• Use your project follower stats as a source of inspiration (and more). Kickstarter now allows creators to see how many people have clicked the “notify me” button, and it also displays the number of followers who become backers (Jack shared this image for Dungeons of Infinity with me; see below). Not only can this be a source of inspiration for a creator, but it can also motivate them to make their project as appealing as possible before Kickstarter sends the final 48-hour notification to the followers. Creators can also use this information in response to people who are complaining that the project won’t reach the goal.

There are other techniques to save an underfunded project, and I’d love to hear your thoughts in the comments. Big thanks to Jack, Andrew, and David for sharing their perspectives on Dungeons of Infinity!

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31 Comments on “Saving an Underfunded Project in the Final Week (KS Lesson #264)

  1. I just want to ask, and I’m honestly not trying to be negative, but your point here Jamey rests on the statement: “A Kickstarter creator’s chances of successfully funding a project significantly drop if they haven’t reached their funding goal in the first 48 hours”. Isn’t that something of a Tautology? I mean, 100% of projects that fund in the first 48 hours fund, and a non-100% of projects that don’t fund in the first 48 hours fund. But that’s true for literally any period of time throughout the life of a Kickstarter isn’t it? What exactly is different for the first 48 hours?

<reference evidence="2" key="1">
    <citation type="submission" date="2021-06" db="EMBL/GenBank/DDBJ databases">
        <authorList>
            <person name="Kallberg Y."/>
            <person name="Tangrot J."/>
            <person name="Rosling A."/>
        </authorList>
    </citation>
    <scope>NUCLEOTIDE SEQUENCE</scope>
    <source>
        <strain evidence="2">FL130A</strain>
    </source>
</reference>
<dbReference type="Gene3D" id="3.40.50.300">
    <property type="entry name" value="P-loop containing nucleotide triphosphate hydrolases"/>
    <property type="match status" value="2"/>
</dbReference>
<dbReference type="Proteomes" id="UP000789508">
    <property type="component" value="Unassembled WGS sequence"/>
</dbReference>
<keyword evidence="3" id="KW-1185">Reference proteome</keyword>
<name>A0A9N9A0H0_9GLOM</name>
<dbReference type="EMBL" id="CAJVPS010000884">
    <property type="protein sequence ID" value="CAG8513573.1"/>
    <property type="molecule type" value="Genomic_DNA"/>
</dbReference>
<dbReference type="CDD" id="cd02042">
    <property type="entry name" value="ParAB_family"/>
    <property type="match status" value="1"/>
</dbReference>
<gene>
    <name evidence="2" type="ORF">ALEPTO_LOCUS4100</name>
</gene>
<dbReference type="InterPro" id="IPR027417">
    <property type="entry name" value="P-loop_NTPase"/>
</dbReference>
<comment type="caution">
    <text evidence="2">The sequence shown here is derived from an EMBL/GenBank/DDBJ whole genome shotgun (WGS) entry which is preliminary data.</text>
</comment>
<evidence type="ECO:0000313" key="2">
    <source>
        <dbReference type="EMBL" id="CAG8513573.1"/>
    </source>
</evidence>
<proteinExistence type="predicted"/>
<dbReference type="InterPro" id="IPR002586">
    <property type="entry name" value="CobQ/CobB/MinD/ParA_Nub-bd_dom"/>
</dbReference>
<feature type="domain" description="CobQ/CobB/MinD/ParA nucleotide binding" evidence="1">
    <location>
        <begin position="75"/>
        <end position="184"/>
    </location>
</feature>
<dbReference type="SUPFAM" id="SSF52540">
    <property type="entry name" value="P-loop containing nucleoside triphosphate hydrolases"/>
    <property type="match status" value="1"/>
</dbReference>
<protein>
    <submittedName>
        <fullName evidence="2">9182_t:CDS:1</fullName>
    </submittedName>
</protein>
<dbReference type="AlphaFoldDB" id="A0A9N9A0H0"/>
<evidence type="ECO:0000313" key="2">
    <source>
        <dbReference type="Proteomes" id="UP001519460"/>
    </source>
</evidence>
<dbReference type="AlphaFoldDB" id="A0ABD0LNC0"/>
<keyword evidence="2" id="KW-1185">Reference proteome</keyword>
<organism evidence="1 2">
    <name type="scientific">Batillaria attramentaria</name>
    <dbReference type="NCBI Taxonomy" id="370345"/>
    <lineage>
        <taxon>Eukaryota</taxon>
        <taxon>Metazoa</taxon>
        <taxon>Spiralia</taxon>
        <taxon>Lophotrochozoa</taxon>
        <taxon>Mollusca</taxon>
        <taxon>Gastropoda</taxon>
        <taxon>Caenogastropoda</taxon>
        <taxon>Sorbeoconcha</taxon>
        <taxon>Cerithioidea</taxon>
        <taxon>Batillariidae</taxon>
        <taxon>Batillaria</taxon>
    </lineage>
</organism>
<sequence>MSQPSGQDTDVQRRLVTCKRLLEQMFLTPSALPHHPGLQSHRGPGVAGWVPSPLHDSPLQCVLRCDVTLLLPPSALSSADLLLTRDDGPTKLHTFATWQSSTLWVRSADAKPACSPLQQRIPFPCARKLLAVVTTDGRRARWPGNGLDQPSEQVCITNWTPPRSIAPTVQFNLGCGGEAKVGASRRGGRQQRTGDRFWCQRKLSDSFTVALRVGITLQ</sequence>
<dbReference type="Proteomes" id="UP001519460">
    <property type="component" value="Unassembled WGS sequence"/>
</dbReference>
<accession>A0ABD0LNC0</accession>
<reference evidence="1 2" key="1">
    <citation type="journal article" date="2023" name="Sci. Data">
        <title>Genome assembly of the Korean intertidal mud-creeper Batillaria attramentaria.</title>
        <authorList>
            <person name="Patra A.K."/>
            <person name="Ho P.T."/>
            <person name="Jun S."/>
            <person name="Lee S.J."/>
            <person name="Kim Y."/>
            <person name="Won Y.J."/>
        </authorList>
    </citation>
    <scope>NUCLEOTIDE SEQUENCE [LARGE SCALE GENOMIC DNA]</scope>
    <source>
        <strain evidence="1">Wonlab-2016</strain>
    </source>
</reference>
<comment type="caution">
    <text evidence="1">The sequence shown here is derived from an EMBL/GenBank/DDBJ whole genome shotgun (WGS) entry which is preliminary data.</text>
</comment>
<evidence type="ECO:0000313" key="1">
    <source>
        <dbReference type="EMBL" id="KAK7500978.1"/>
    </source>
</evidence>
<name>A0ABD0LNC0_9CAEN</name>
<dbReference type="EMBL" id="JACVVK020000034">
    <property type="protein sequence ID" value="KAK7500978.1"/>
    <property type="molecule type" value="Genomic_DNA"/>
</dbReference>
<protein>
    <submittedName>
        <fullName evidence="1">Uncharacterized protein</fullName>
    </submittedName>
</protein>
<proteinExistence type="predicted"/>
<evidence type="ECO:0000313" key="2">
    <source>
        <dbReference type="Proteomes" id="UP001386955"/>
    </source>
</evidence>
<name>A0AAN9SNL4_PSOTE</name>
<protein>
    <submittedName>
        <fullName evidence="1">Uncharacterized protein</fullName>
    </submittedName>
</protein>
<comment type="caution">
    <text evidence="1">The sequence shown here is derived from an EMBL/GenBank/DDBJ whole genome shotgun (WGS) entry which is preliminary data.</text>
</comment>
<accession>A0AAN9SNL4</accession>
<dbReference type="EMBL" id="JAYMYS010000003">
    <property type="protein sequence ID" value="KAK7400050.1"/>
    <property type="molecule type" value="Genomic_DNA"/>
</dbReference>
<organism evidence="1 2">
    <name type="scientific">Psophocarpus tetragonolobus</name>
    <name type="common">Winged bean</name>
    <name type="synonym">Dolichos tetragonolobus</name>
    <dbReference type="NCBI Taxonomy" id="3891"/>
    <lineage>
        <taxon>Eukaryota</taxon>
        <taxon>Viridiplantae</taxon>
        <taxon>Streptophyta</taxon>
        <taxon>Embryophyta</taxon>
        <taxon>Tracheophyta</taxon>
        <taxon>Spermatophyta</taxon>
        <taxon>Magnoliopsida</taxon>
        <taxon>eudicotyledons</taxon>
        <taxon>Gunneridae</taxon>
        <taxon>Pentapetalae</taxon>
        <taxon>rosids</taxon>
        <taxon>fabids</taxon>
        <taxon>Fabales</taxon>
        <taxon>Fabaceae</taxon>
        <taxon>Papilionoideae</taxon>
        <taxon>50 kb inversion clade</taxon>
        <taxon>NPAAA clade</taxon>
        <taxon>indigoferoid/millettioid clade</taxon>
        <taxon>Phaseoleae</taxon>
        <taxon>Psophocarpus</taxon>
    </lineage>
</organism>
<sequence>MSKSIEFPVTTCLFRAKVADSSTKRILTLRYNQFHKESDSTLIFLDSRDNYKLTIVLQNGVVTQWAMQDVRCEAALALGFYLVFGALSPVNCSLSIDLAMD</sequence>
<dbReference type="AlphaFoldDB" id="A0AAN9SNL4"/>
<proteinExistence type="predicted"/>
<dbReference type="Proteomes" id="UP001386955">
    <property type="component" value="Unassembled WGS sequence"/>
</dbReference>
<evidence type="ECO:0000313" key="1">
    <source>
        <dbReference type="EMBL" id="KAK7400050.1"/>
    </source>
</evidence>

What I mean is, clearly of projects that fail to fund, 100% of them fail to fund in the first 48 hours, but of projects that do fund do the vast majority of them fund in the first 48 hours?

      1. Jamey: Well, there are currently 204 projects live in the tabletop games Kickstarter category. Of those that are already funded 64 funded in the first 48 hours, 36 funded later than that. So of those that are already funded just under two thirds funded in the first 48 hours. Of the remainder ten were launched in the last 48 hours and have yet to fund and so could yet belong to either statistic. Of the remaining projects, two are within a few percent of funding and three projected to fund at over 200% by backertracker, with five projected to fund at over 125%. Of the remainder, 26 are projected to fund. If Backertracker is even 50% accurate on that remainder, and if it is also 100% accurate in its predictions of the remaining projects that are projected to fail (and I discounted projects that were projected at even 99%) that leaves 23 projects that are currently live that will back without having backed in the first 48 hours. Overall that would put the split at 64 funded in the first 48 hours and 59 funded without funding in the first 48 hours. Clearly if Backertracker is more accurate that may even swing to the majority of projects that successfully fund not funding in the first 48 hours.